That's already happening right now.
 
2019-04-13 09:30:44 PM  

iToad: You think that writing avionics software is demanding. Try writing software for the Space Shuttle. From way back in 1996...

They Write The Right Stuff

Wait until the autonomous vehicle crowd starts hiring techbros and app developers to write safe and reliable hard real-time control software for something like a self-driving 18-wheel truck.  It won't be pretty.


img.fark.netView Full Size
 
2019-04-13 09:56:10 PM  
Their fundamental structure is that any flight crew can fly any equipment. Having to entirely rebuild their scheduling system to arrange their pilots by aircraft type would likely sink them
 
2019-04-13 10:05:41 PM  

cman: I am 100% pro-Airbus


I am 98% pro-Airbus.

/yoke those controls together please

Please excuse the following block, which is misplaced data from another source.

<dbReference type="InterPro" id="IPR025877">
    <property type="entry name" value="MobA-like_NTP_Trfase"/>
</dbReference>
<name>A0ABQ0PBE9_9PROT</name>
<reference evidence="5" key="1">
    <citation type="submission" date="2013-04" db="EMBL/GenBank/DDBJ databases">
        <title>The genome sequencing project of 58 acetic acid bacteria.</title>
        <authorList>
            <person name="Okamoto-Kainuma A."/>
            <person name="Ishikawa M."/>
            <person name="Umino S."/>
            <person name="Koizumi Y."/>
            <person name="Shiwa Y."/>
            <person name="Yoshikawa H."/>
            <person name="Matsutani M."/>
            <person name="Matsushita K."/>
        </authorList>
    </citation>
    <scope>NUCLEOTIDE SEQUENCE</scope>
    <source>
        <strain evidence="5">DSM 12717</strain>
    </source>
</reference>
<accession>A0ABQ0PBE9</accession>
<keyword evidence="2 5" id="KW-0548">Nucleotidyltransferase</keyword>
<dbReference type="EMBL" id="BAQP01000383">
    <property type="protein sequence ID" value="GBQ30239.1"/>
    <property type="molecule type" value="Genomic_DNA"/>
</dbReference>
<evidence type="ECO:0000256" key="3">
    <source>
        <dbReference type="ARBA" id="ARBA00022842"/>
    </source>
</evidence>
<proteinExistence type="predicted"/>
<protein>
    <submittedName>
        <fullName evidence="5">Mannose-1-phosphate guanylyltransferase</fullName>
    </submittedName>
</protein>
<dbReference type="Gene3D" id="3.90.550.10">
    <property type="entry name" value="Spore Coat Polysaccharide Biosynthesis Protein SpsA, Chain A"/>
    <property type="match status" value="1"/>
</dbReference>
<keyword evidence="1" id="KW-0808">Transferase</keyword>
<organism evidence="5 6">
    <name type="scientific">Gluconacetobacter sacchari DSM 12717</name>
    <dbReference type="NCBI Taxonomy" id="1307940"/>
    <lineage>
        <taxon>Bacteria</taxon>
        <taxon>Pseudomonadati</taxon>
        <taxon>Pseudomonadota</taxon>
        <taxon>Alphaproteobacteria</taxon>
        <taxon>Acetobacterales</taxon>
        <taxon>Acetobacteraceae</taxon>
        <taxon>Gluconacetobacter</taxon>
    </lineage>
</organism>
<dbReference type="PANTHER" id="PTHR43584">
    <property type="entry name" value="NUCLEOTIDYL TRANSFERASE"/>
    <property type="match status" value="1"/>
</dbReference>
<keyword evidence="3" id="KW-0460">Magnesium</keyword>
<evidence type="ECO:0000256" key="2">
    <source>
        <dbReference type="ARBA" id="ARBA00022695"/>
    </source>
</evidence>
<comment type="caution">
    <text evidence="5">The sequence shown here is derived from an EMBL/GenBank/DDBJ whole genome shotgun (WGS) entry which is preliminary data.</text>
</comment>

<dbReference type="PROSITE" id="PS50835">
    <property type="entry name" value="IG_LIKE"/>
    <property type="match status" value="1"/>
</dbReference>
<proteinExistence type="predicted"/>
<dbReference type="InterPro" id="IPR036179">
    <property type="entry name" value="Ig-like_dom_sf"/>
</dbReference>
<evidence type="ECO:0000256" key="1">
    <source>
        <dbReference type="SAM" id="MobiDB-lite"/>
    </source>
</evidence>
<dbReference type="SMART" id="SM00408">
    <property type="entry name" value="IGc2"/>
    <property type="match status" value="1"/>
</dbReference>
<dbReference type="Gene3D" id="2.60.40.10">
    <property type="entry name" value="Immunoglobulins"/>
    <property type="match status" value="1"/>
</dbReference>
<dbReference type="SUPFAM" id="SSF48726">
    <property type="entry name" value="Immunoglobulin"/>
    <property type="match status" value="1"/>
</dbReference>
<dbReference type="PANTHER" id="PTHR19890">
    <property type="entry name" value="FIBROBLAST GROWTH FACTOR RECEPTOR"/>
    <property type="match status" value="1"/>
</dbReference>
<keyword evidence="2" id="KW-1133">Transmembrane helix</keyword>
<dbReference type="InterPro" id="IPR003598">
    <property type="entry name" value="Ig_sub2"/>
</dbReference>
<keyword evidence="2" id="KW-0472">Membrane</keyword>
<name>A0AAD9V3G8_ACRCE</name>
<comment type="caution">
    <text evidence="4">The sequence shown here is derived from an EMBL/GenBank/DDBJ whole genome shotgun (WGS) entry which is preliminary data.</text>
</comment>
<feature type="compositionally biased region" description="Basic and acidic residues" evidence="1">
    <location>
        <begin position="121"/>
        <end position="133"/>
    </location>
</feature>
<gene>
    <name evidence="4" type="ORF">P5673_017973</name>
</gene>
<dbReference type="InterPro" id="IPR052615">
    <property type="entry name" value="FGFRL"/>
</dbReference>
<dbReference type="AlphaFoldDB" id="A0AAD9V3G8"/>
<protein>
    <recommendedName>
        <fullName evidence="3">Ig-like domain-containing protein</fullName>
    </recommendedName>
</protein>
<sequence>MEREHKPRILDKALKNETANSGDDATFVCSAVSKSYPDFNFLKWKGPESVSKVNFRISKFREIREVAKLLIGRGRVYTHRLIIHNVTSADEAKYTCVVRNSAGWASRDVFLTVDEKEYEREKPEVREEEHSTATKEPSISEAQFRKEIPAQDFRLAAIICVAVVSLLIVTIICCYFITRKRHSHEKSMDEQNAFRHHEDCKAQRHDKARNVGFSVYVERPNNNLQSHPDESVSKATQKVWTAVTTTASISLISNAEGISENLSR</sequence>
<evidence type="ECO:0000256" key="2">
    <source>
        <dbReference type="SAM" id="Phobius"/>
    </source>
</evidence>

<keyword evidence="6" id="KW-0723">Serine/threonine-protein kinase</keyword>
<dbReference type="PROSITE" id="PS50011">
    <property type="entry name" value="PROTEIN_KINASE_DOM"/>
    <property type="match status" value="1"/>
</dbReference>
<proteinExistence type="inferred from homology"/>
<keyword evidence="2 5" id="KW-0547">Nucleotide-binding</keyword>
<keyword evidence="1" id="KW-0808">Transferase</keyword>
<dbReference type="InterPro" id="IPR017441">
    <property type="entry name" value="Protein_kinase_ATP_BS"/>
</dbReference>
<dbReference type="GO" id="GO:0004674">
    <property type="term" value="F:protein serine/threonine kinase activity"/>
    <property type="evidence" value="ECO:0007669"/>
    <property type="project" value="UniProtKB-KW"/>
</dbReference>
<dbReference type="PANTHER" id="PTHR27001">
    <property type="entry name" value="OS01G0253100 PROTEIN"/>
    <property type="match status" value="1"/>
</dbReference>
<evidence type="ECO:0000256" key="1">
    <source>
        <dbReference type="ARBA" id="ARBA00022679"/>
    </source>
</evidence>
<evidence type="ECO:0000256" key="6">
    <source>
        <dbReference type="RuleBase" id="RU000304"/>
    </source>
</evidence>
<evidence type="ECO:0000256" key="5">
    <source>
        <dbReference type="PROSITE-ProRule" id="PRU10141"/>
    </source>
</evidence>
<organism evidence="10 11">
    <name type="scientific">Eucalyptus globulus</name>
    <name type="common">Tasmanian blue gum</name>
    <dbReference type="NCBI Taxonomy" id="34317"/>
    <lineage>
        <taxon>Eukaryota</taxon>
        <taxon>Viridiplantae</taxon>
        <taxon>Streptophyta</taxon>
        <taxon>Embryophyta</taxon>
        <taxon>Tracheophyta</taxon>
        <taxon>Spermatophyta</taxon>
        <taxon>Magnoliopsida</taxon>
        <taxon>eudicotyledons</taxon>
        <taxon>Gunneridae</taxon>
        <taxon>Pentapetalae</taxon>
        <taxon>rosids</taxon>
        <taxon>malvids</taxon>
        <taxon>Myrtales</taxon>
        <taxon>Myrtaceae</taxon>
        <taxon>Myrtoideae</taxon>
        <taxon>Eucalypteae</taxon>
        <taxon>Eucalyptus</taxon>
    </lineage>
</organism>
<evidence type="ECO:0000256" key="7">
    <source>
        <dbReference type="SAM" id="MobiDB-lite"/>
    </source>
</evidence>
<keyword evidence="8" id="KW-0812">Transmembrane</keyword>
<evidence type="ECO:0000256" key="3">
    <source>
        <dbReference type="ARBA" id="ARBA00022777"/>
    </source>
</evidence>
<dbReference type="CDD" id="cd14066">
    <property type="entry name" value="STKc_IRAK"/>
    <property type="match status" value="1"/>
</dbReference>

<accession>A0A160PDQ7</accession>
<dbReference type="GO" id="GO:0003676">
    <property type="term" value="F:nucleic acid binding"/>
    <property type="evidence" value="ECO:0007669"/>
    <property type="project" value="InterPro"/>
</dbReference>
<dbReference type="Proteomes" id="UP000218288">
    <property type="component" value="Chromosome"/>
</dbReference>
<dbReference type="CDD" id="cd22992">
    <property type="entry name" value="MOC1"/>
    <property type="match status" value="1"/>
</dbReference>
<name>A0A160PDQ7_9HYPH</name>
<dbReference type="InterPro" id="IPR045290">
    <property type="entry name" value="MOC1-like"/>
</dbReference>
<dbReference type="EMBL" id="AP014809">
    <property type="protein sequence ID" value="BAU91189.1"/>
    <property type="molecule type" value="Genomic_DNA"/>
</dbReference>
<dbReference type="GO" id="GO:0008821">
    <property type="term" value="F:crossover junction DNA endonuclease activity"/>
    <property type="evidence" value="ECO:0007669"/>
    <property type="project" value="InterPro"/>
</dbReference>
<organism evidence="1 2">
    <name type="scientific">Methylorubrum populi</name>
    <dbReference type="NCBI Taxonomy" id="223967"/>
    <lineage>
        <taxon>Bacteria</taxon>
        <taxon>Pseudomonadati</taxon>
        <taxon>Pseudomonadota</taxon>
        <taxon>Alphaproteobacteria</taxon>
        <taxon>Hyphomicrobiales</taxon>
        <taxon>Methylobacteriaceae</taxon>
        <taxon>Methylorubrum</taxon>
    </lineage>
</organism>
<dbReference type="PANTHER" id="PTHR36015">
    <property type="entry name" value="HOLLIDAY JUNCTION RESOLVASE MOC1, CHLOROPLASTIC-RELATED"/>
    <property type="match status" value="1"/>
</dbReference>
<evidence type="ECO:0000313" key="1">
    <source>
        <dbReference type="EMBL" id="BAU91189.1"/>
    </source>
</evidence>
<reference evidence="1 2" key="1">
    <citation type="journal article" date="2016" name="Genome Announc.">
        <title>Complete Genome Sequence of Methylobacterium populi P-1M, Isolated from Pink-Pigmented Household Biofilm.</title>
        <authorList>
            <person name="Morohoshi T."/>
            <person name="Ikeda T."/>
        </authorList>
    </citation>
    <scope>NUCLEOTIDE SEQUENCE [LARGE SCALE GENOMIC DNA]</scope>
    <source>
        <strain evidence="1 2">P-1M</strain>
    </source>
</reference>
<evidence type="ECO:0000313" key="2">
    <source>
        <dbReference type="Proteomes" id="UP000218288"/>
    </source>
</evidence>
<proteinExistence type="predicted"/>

2019-04-13 10:25:57 PM  
Southwest might do well to consider Airbus A220 models (Bombardier CSeries). Boeing has abandoned the 100-150 seat market.
 
2019-04-13 10:56:50 PM  
There's always Embraer. If or when the partnership is finalized, Boeing won't be involved in its management.
 
2019-04-14 12:06:18 AM  

Schlubbe: Their fundamental structure is that any flight crew can fly any equipment. Having to entirely rebuild their scheduling system to arrange their pilots by aircraft type would likely sink them


Seeing as how most of their fleet is 737-200,-700,and -800 planes, that's an understandable way to go.  It keeps things simple.
 
2019-04-14 12:38:23 AM  

Bslim: iToad: You think that writing avionics software is demanding. Try writing software for the Space Shuttle. From way back in 1996...

They Write The Right Stuff

Wait until the autonomous vehicle crowd starts hiring techbros and app developers to write safe and reliable hard real-time control software for something like a self-driving 18-wheel truck.  It won't be pretty.

Yeah but that's a completely different kind of flying, altogether.


That's a completely different kind of flying.